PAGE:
What next for Egypt? Not even the army knows

Rick Moran
They're in charge but do they have any idea what to do next?

Fred Kaplan:


Who are the new uniformed leaders in Egypt? What are their ambitions and principles? Nobody really knows, perhaps not even Cairo insiders. Mubarak had ruled for 30 years, after all. He was a general officer himself, he treated the officer corps well, and the military's Supreme Council never had the chance to develop as an independent entity.Now that they're untethered from their master, who can say what courses the officers will follow, what historic figures they might emulate. Will they be Washingtons, Trotskys, Pinochets-or something altogether different? As Deborah Amos, NPR's longtime foreign correspondent, who has spent many years in the Middle East, said this morning, "There's no script-no research on a leaderless revolution taking on an oligarch protected by a military establishment supported by an entrenched elite."

The military always held the ultimate cards in this contest of wills between Mubarak and the street. At every turn, the officers and enlisted men sided with the street. The protesters could not have gone on without the assurance-or the hope-that this would remain the case. Few crowds, however brave, can withstand the force of one tank firing a few shells.[...]

Another is whether the military officers now in charge will transform the political revolution, which has just taken place, to a social revolution, which many of the young protesters want. That is, will the tumult stop with a mere changing of the guard-or will the military jump-start the creation of a civil society, with real political parties, trade unions, a free press, a thriving middle-class, and all the rest.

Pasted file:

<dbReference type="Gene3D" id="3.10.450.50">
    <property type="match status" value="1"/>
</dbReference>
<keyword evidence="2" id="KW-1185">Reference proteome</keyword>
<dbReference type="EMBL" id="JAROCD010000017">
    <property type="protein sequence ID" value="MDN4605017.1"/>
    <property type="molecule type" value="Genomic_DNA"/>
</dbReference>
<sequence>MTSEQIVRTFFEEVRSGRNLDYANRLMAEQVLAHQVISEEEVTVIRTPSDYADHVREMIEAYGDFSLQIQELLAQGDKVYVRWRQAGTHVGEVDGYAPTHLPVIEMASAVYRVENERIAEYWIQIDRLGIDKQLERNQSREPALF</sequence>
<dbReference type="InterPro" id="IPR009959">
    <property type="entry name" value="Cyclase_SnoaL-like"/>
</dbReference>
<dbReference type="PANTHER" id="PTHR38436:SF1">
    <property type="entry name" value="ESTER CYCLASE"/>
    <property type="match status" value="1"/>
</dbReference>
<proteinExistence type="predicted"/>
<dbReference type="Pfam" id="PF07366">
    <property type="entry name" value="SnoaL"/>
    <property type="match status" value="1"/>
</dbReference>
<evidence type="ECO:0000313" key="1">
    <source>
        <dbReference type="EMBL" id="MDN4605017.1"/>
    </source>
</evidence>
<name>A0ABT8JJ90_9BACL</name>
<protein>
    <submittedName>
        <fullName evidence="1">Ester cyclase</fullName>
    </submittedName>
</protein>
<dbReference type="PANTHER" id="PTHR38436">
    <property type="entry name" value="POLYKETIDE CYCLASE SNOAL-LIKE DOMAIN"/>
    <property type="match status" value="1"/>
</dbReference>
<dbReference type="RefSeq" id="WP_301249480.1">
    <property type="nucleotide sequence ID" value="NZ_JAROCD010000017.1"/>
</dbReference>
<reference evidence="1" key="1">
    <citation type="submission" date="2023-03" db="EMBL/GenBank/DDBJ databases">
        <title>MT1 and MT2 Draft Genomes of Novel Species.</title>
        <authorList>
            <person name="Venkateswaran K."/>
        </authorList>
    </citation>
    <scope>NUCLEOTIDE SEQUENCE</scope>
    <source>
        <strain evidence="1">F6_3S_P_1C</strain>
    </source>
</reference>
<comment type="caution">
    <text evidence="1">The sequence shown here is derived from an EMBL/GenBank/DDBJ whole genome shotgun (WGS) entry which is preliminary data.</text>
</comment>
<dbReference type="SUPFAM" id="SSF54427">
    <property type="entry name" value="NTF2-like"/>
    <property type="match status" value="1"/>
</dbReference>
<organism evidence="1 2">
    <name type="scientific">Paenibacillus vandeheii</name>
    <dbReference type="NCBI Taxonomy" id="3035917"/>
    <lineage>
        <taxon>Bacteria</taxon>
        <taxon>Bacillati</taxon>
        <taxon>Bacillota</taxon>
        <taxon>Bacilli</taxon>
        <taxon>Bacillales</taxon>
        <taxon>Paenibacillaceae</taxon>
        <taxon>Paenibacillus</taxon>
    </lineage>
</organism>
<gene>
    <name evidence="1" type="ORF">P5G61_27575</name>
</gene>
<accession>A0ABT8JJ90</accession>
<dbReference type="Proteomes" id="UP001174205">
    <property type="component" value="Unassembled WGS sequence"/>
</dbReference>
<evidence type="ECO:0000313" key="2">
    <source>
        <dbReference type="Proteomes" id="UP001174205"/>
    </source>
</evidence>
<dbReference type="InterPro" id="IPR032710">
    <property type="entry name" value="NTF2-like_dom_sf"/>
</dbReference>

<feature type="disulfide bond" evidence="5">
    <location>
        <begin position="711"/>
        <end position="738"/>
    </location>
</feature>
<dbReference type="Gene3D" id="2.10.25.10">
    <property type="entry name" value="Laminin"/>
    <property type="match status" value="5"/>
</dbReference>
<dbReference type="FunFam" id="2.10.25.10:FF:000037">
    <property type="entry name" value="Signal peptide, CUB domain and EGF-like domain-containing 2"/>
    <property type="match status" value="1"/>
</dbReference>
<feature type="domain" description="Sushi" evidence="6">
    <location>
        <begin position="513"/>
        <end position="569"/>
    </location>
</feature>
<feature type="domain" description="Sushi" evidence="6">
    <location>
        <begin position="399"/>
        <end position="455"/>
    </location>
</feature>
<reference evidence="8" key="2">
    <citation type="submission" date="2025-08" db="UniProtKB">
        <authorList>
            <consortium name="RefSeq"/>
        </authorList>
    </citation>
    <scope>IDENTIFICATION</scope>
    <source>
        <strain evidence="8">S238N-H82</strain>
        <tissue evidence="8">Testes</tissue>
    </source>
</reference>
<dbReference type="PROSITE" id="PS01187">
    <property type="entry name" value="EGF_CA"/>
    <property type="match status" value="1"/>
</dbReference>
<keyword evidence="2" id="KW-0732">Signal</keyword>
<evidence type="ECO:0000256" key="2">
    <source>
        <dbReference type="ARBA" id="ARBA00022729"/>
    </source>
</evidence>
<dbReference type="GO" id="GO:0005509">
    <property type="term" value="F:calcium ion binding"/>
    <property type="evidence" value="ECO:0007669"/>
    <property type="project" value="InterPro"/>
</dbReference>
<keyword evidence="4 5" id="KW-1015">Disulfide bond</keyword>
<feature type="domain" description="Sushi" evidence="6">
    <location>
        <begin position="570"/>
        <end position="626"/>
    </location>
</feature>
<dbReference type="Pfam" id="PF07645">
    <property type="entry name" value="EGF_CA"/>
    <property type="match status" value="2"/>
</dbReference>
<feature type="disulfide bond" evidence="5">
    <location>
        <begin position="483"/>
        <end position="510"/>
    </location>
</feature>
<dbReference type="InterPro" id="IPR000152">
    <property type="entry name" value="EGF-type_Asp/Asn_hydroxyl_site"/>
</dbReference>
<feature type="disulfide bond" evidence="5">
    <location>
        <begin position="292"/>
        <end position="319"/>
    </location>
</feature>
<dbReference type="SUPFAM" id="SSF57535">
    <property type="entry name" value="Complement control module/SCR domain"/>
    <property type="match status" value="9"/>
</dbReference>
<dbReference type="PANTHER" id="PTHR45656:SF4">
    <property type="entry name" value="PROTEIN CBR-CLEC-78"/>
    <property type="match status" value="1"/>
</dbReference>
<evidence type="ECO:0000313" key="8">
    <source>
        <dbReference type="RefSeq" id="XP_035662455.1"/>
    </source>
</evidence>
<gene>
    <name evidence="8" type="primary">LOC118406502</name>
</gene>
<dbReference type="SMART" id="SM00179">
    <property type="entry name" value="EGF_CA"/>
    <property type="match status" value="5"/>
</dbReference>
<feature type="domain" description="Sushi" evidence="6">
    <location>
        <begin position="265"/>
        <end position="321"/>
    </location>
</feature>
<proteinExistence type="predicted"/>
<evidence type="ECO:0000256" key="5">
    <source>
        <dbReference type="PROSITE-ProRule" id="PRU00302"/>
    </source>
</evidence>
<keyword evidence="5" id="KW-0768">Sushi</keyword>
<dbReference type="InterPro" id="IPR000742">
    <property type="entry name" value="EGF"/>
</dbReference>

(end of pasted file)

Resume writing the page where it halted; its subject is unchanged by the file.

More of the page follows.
It is difficult to see at this point if the army will clear out once elections are held and assume a subservient role in a new Egyptian society. Given the army's penetration into the economy and government, it seems improbable that they will just fade into the background.

The media is celebrating the "success" of the Egyptian revolution. Let's hope the army doesn't make liars out of them in a few months.



They're in charge but do they have any idea what to do next?

Fred Kaplan:


Who are the new uniformed leaders in Egypt? What are their ambitions and principles? Nobody really knows, perhaps not even Cairo insiders. Mubarak had ruled for 30 years, after all. He was a general officer himself, he treated the officer corps well, and the military's Supreme Council never had the chance to develop as an independent entity.

Now that they're untethered from their master, who can say what courses the officers will follow, what historic figures they might emulate. Will they be Washingtons, Trotskys, Pinochets-or something altogether different? As Deborah Amos, NPR's longtime foreign correspondent, who has spent many years in the Middle East, said this morning, "There's no script-no research on a leaderless revolution taking on an oligarch protected by a military establishment supported by an entrenched elite."

The military always held the ultimate cards in this contest of wills between Mubarak and the street. At every turn, the officers and enlisted men sided with the street. The protesters could not have gone on without the assurance-or the hope-that this would remain the case. Few crowds, however brave, can withstand the force of one tank firing a few shells.

[...]

Another is whether the military officers now in charge will transform the political revolution, which has just taken place, to a social revolution, which many of the young protesters want. That is, will the tumult stop with a mere changing of the guard-or will the military jump-start the creation of a civil society, with real political parties, trade unions, a free press, a thriving middle-class, and all the rest.

It is difficult to see at this point if the army will clear out once elections are held and assume a subservient role in a new Egyptian society. Given the army's penetration into the economy and government, it seems improbable that they will just fade into the background.

The media is celebrating the "success" of the Egyptian revolution. Let's hope the army doesn't make liars out of them in a few months.